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The FTC's Infeasible IoT Software Security Challenge

January 25, 2017




As more “smart” devices show up in our households and workplaces, there’s no question that things are getting smarter. There’s also no question that these devices are a prime opportunity for hackers looking for financial gain or simply to cause mayhem.

In an effort to find a solution, the Federal Trade Commission (FTC (News - Alert)) recently announced a crowdsourced challenge for developers to create a security tool – either a physical device or a cloud-based solution -- that can detect known vulnerabilities in devices. The IoT Home Inspector Challenge will award a cash prize of up to $25,000 for the best technical solution, with up to $3,000 available for three honorable mentions. (Recall that the FTC did the same thing in 2013 to encourage the development of solutions to block unwanted robocalls. The winning solution, NoMoRobo, has been quite successful and to date has blocked 187 million unwanted automated marketing calls.)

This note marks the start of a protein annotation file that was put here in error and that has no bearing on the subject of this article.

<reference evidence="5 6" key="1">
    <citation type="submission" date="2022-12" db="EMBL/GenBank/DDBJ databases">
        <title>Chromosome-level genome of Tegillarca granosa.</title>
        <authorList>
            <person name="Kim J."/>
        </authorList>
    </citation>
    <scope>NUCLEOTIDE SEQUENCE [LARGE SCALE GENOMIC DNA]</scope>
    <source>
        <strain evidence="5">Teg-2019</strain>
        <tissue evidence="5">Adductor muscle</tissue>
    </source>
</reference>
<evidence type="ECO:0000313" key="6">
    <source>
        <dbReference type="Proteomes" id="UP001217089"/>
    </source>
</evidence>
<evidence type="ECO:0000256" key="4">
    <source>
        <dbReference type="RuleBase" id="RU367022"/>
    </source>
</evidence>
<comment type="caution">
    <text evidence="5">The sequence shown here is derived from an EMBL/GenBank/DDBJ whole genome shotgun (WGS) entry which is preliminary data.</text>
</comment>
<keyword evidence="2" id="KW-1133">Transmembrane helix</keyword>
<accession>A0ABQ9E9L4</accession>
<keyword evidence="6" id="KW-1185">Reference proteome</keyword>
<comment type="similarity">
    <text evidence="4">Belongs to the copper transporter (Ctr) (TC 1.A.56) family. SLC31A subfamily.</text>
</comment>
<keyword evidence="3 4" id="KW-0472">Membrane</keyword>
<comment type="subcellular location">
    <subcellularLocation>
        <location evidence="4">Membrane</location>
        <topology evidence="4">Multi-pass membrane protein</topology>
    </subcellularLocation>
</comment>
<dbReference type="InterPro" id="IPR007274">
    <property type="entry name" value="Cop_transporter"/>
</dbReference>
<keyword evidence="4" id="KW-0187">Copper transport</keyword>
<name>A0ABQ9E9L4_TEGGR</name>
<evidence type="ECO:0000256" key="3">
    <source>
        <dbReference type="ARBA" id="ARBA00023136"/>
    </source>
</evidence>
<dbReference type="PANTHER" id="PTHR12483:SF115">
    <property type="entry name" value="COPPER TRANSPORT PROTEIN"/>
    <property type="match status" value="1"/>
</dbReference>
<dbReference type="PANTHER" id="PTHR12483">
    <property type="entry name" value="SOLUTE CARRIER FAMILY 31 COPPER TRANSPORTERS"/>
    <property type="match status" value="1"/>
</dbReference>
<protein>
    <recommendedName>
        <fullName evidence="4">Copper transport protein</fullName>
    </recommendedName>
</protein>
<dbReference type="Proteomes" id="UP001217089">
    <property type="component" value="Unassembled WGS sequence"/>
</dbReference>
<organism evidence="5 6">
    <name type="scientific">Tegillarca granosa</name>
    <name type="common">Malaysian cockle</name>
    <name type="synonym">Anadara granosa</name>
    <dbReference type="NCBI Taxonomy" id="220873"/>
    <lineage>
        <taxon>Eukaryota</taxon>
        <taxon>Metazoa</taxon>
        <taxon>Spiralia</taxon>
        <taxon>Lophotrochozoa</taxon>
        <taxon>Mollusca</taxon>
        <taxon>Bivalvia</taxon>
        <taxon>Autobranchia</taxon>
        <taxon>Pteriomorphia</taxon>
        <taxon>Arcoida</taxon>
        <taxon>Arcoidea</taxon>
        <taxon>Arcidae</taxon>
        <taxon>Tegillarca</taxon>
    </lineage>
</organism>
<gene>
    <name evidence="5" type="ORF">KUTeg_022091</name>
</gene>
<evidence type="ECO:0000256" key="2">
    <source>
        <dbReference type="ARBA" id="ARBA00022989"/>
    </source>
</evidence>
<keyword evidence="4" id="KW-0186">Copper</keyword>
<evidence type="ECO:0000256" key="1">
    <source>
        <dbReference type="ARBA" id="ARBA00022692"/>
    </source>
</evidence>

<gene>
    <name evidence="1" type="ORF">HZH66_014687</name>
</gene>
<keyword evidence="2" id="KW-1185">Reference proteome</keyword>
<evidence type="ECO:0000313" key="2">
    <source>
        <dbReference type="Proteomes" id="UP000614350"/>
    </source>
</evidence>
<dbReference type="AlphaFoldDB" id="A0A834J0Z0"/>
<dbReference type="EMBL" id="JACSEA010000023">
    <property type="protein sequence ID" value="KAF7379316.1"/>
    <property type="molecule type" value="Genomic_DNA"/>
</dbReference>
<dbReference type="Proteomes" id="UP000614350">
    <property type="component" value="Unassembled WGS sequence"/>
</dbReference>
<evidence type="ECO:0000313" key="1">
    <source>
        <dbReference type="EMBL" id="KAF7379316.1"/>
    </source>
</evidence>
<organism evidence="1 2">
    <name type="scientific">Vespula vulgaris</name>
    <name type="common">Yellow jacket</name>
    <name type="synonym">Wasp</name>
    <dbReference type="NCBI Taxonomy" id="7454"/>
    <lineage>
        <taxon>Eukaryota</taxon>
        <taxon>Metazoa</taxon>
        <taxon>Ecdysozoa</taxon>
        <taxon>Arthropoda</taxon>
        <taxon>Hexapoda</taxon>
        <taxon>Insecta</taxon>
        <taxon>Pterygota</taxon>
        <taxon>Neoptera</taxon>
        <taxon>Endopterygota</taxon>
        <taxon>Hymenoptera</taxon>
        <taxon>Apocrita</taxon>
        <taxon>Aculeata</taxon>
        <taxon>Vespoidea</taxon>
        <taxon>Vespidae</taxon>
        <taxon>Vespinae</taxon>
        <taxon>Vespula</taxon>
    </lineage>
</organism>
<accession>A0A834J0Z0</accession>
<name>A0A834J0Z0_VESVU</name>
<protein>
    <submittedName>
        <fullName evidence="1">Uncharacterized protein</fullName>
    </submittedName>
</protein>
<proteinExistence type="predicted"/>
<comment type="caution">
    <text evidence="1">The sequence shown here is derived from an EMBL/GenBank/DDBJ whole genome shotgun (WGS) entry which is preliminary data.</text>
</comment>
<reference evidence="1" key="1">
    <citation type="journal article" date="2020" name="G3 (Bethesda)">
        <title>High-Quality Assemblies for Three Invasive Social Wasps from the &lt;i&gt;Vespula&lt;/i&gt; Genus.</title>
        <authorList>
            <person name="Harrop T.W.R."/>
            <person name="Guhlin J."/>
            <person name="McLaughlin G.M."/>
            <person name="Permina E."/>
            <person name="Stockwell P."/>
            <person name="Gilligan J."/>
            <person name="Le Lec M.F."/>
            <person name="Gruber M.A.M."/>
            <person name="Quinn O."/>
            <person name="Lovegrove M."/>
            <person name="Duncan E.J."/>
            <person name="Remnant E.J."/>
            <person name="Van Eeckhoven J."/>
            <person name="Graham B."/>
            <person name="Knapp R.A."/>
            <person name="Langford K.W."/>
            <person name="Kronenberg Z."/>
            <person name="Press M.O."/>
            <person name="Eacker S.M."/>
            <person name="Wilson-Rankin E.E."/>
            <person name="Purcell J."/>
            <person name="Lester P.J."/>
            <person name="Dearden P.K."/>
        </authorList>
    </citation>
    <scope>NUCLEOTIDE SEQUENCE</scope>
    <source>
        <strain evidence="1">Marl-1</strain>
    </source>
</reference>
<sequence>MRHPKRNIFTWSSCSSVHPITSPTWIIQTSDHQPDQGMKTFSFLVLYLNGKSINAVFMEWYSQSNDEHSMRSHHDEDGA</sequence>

Whether the new challenge will be as successful as NoMoRobo, however, is unknown. Experts have weighed in on the challenge and noted that it’s going to be difficult for developers to meet the challenge and find one solution that will work across all device vendors. Flexera’s vice president of product management, Mathieu Baissac, told Software Development Times that it should be up to the IoT device or solution makers to let users know when there are defects, since buyers may have neither the time or knowledge to know when their devices need to be updated. Instead, IoT providers should be sending users automated and secure patches.

“They need to, or they should, consider penetration testing,” he said. “You say, ‘I’ll hire a hacker or a hacker-like person who will try to attack my device and make sure it’s bulletproof.’ The other thing that we want to do is if there are any open-source components, [you need to] make sure you know what the components are and make sure you stay on top of any security vulnerabilities in those components.”

It's also the responsibility of device and solution makers to ensure they are securing their products properly. Often, software vendors don’t write their own communication package, so many vendors have OpenSSL or something equivalent, said Baissac.

“It’s important that they keep track of those components so they are not hacked,” he told SD Times’ Madison Moore.

Consumers and businesses should avoid buying IoT devices that cannot “call home” to determine if they have the latest security update, and vendors need to ensure there are no security holes in their products by pushing updates from devices remotely. 




Edited by Maurice Nagle
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